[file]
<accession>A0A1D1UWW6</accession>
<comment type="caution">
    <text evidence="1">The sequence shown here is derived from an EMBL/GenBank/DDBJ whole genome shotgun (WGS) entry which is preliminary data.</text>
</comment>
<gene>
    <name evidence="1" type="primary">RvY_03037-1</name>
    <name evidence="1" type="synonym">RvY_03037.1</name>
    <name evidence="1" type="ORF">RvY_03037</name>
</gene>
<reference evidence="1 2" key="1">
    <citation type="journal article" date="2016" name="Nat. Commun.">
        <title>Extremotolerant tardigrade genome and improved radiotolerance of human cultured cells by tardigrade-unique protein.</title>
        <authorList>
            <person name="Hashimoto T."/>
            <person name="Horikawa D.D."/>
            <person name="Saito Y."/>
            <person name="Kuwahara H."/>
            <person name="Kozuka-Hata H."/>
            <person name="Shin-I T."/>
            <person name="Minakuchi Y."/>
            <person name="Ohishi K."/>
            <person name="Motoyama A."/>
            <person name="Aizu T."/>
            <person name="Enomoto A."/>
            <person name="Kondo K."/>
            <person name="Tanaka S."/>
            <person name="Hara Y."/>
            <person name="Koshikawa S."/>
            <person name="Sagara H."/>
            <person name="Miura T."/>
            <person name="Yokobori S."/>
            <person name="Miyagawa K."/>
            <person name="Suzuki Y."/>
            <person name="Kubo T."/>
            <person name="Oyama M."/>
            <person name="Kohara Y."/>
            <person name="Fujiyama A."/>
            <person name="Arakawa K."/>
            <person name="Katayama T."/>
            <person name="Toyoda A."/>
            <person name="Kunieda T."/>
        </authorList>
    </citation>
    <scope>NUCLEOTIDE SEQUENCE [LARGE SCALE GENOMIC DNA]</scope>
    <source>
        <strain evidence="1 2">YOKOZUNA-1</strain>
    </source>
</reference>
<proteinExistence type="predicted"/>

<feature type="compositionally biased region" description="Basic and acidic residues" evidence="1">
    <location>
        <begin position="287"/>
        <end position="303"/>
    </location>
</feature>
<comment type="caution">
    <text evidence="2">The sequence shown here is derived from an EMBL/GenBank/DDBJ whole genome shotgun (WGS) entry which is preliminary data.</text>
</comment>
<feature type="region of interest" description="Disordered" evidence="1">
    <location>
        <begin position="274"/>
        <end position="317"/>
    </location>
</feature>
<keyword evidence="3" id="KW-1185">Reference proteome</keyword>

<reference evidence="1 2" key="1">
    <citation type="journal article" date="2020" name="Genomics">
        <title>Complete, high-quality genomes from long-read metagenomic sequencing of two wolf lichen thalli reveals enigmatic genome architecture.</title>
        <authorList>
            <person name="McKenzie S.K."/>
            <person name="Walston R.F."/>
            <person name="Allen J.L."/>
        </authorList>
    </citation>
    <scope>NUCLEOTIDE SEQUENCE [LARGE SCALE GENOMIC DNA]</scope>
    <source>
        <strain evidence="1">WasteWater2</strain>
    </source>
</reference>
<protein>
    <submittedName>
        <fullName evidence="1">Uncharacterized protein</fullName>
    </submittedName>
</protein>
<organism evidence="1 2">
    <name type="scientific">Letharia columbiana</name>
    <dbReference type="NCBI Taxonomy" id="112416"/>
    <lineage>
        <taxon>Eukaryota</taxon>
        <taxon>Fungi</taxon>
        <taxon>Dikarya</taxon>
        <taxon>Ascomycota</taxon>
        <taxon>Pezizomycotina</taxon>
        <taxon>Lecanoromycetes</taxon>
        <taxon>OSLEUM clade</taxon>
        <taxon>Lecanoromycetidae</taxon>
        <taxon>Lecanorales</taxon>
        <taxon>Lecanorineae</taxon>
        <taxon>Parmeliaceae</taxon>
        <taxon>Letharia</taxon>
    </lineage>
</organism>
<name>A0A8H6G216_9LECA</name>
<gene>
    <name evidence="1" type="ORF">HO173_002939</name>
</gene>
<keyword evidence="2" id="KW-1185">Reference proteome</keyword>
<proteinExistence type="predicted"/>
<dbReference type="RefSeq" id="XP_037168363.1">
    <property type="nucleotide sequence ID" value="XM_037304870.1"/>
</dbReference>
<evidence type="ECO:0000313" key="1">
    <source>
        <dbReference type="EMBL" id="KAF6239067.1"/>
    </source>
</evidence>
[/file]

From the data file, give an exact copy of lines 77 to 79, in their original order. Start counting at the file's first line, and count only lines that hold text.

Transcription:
        <strain evidence="1">WasteWater2</strain>
    </source>
</reference>